the same on all platforms and then adjust font sizes so that they fit the
default metrics given for each of the available Pd font sizes. This means that
in some cases the boxes aren't tightly fitting around the text (e.g., on
some Ubuntu versions where the fonts are rendered significantly wider than
OSX and Windows). But it also means that a user can write a patch and
be guaranteed that the boxes won't overlap on any of the other platforms.

So here's a rought spec to do that:

1. GUI must hard-code the default font metrics used in Pd Vanilla and send them
off to Pd at startup as part of the "init" method. This will ensure backward
compatibility with box sizing of previous versions of Purr Data and previous
versions of Pd Vanilla. (Unfortunately Pd-extended changed those defaults
for some of the font sizes, but I *think* size 12 is the same so at least that
would be consistent.) This will also ensure forward compatibility with
Purr Data. I hope Pd Vanilla hasn't changed those hard-coded metrics--
if they haven't then we'll get forward compatibility with Pd Vanilla, too.

2. We use an algorithm at startup to pick GUI font sizes that most closely
to the hard-coded Pd default metrics without exceed the default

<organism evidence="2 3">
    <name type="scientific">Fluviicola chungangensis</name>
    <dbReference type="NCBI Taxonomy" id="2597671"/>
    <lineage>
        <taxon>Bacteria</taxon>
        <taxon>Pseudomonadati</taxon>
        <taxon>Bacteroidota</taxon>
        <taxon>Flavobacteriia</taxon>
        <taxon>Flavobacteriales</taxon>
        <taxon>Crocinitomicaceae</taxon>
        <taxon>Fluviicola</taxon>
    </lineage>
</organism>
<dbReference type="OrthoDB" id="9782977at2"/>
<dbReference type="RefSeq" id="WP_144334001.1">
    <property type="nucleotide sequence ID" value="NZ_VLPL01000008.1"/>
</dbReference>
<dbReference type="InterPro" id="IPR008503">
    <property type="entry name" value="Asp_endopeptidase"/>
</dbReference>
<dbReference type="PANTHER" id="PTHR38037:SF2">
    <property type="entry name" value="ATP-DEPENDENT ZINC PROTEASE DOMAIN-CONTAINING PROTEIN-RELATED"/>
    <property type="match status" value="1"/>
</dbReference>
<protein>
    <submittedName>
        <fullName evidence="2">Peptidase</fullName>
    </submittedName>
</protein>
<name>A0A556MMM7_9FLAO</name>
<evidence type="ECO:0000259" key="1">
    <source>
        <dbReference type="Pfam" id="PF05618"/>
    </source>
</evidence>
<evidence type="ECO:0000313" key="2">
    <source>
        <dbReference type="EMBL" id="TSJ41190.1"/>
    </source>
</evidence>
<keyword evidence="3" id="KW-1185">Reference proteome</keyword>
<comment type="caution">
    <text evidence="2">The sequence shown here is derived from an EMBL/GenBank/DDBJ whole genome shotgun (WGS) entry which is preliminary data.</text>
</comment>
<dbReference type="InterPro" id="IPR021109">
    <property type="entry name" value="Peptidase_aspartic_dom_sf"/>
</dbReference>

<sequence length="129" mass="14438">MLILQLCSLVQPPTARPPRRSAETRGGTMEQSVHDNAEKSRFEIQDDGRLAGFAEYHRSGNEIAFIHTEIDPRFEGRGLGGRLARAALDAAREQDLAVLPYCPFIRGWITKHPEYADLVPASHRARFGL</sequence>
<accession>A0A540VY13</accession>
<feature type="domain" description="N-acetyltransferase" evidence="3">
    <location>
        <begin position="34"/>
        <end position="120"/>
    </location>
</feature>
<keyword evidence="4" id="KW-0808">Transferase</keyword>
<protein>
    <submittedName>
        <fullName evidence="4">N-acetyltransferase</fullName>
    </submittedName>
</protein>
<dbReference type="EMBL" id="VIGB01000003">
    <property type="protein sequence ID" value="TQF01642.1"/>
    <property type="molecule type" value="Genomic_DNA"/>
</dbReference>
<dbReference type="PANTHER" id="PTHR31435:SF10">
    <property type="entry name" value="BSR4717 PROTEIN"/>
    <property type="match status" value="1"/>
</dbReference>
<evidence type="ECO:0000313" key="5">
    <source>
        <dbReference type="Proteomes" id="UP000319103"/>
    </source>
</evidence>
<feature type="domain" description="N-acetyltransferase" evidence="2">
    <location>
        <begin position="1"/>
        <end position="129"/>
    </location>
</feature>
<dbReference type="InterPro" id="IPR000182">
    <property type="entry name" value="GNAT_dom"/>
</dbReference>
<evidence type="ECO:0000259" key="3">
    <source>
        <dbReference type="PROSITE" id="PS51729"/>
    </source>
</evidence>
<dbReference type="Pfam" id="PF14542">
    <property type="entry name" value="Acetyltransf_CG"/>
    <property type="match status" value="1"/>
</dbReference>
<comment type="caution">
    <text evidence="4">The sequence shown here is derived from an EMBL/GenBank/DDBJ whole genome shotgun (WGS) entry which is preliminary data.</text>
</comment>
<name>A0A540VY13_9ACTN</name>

height/width metrics. This means that a user who chooses Pd font size
"12" isn't
guaranteed to get a pixel-size 12 font. But that was never a guarantee in
the first place, and Deja Vu Sans Mono seems to look quite crisp and readable
even though we're using non-integer GUI font sizes on most platforms.

3. Box borders are *always* drawn based on default Pd font sizing metrics.
This guarantees all boxes in patches will be pixel exact.

4. Comment boxes must show a border in editmode to communicate to the
user the maximum size of the box. This way users can use that border to
avoid overlaps on all platforms.

5. Iemgui fonts-- ugh, I have no idea. Let's just say "you're on your own" and
try to get the *single* sys_fontsize working correctly for arbitrary fonts.

Currently, there's no algorithm to do the size picking at startup.
Instead we're
just checking for that weird Ubuntu wide-font case and scaling things down
so that they fit into the boxes.

So I guess the first thing to do is to implement an algorithm that selects the
GUI font sizes that are hard-coded in font_map and suboptimal_font_map at
startup. If we can generate the values for font_map on the fly then we'll have
a good starting point.

Next thing would be to figure out some sensible interface to replace
gobj_font_y_kludge. Those values were just from testing on each platform,
and luckily the Ubuntu edge-case didn't affect font heights at all. That may
be trickier to get right.

Finally, we need some way to get data about non-Western languages and
how they fit into this. Technically we could get rid of sending font metrics
with the "init" message, but perhaps non-Western characters require a
different set of default metrics for Pd patches to be usable/readable in those
languages. If anyone has some links related to that it would be helpful.